Teen Mission 2004: M-W students succeeding together

| 21 Feb 2012 | 10:42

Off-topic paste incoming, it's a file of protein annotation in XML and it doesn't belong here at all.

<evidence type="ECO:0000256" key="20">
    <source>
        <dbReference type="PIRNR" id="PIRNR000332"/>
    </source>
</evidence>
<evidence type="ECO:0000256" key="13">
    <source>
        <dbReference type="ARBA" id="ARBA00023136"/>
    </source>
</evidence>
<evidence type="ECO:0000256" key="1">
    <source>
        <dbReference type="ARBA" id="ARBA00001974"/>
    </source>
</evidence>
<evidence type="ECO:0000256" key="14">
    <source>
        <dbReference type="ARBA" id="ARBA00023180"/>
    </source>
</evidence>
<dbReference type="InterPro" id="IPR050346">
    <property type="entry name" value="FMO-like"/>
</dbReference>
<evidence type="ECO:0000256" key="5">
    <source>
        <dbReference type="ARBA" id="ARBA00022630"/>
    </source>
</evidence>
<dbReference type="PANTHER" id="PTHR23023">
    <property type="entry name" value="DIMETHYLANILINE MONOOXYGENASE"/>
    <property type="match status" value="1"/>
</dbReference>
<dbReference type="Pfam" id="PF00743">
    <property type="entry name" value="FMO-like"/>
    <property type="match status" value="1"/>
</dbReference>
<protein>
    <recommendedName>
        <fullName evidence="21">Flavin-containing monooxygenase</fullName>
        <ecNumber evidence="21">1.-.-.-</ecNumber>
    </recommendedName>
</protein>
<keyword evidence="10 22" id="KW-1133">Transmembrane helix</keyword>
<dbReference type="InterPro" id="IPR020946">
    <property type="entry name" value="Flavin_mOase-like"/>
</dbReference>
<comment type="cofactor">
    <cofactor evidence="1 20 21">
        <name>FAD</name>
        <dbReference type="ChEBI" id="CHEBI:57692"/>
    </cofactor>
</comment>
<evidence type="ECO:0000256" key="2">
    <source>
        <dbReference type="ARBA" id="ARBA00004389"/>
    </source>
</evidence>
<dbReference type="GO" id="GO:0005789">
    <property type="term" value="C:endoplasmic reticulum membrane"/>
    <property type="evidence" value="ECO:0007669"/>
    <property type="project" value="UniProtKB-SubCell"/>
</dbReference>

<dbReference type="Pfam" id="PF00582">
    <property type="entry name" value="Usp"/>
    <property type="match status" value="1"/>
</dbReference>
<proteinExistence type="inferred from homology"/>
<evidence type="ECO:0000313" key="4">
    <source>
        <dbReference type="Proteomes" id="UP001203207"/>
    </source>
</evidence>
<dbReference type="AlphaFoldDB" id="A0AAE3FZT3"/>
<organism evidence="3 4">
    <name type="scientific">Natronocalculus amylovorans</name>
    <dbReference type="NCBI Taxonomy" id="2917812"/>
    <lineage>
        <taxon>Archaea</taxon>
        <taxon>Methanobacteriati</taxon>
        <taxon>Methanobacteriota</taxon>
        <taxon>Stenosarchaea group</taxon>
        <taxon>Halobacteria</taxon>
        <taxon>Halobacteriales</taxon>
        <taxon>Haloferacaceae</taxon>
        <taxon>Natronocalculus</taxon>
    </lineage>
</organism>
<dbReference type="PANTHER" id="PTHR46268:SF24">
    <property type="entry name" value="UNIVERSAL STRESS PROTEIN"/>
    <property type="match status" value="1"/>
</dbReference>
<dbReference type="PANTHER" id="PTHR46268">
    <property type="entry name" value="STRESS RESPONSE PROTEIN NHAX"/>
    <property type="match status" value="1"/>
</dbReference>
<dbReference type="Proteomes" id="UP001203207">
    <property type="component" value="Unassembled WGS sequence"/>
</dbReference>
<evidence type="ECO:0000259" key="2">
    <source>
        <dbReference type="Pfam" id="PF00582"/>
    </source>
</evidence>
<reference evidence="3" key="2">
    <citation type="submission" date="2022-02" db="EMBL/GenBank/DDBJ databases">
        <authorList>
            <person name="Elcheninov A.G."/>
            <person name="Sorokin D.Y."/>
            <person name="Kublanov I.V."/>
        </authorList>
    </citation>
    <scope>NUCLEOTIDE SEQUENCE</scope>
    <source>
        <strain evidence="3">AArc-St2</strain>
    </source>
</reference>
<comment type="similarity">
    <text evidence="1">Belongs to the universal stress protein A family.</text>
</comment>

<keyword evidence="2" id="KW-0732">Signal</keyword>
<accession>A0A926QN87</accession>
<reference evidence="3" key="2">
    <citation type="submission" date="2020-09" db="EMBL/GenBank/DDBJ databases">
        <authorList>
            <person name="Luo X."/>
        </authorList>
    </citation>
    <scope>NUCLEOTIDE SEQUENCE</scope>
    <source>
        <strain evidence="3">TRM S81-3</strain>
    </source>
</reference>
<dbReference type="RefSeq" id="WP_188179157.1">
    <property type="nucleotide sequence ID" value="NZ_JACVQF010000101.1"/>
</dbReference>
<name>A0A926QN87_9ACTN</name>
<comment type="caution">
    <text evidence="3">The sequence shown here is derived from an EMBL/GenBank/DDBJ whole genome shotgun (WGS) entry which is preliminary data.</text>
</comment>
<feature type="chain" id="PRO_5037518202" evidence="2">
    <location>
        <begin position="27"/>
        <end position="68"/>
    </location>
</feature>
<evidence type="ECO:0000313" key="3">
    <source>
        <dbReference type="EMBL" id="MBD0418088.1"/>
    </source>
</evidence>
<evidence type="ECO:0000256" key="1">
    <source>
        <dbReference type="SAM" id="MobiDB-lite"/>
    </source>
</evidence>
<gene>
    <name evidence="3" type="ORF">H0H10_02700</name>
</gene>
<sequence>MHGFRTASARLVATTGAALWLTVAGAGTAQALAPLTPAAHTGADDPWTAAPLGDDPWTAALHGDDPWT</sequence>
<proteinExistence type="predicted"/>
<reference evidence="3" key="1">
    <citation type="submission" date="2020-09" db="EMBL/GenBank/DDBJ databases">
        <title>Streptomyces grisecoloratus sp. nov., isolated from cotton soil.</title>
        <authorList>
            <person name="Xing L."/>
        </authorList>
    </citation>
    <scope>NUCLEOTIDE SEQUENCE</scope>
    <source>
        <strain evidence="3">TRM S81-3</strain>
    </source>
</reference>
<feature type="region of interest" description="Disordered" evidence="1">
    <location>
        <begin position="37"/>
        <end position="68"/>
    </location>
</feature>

CENTRAL VALLEY - It's no small task to gather over 100 7th and 8th grade students to sit attentively in classrooms on a Sunday afternoon in April. Hearing about bullying and peer pressure, friendships and relations, eating disorders, and the dangers of substance abuse may not be every teenager's idea of how to spend a weekend. However, that is exactly what occurred at the Monroe-Woodbury High School on April 24, at the annual Teen Mission Conference. The day was topped off with a lively wrap-up party of entertainment, dinner, prizes, and dancing. The day exceeded the crowd's expectations. The conference program was planned by the students themselves. Some of the highlights included a riveting presentation by Jack Zacara, a diversity trainer, entitled "Hate Comes Home" addressing issues of bullying and peer pressure. James Wiener, a certified social worker, led a panel of high school students effectively dramatizing various friendship and relationship pitfalls through play acting. Beth Marks, a clinical social worker, reviewed the general origins of eating disorders and how they can be avoided. As he led a group of recovering addicts openly discussing the dangers of substance abuse based on personal experiences, psychotherapist Jerry Sanders commented to the audience that "alcohol is involved with more deaths in your age group than all other drugs combined". "Through Teen Mission we realize that doing good and being involved is not only worthwhile, but fun. I've learned a lot about myself and about how happy I can make others," commented Brittany Edwards. Teen Mission was created in the wake of the Columbine tragedy by Rosann Scorcia-Ruggiero when her son Nicholas expressed a concern echoed among his peer groups throughout the country; that teenagers needed to talk, be heard, and connect with the community. This need was recently expressed by the author Mark Kurlanskly in a highly acclaimed book, "1968, the Year that Rocked the World." Mr. Kurlansky explained that the events of 1968 gave the "sense of hope…the sense that where there is wrong, there are always people who will expose it and try to change it." By contrast, students today frequently feel that they are not being heard, and subsequently do not feel a sense of individual empowerment. Teen Mission effectively addresses this concern. Teen Mission soon connected with the Youth Bureau and Jewish Family Services to form a group "For Teens, By Teens." Since its inception, the students have brought their upbeat spirit and commitment to a myriad of community projects, including sprucing up Museum Village, collection for the Salvation Army, Clean Sweep, the Homeless Shelter, and M-W Rotary. In addition to providing a meaningful experience, Teen Mission encourages friendship and camaraderie, and eases the transition to high school. The local community came through and helped to make this year a huge success. Cited for their support were the Orange County Health Department, Monroe Mayor's Office, Monroe Police Department, Dana Distributors, Monroe-Woodbury Middle School, the PTA, Monroe-Woodbury Rotary Club, Monroe Ford, and Nepera. Individuals recognized for their efforts with Teen Mission included Roseann Scorcia-Ruggiero, Debbie Mason-Ruggiero, Mary Marley, Charles Pakula, Iris Sandow, Liz Kadesh, Paul LoBianco, Matt DiGiovanni, and Gloria Retountios. Brittany Edwards, Justin Morgan, Jennifer Maher, Katherine Maher, Marie Mitchell, K.C. Sargent, Kevon Weinman, Jessica Gonzales, Siobhan Rodriguez were part of the hard working student planning committee. Students entering the 7th and 8th grades in the fall who are interested in becoming involved with Teen Mission should contact Roseann Ruggiero at 224-5277.